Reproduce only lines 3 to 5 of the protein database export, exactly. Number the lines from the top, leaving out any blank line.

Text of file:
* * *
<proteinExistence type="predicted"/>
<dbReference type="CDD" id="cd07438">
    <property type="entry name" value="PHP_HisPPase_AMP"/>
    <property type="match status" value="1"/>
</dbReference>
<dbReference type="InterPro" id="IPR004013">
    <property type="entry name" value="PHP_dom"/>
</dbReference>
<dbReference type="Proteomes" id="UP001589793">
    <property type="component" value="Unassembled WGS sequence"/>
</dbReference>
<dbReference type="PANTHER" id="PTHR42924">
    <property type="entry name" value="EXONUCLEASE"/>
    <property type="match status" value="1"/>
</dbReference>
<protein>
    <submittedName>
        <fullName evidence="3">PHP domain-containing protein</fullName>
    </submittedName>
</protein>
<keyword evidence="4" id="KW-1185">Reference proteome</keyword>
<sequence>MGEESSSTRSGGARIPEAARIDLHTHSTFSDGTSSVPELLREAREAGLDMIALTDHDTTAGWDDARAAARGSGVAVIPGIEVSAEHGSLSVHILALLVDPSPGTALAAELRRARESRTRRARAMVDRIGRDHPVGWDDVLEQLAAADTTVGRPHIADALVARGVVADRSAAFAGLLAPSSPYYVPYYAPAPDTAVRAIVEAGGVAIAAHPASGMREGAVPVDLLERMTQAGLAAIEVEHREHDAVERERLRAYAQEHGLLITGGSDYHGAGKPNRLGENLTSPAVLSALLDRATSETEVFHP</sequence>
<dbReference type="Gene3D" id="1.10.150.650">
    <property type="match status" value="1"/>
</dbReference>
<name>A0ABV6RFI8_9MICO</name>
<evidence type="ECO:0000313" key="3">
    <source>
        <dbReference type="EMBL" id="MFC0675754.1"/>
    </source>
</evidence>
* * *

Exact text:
    <property type="entry name" value="PHP_HisPPase_AMP"/>
    <property type="match status" value="1"/>
</dbReference>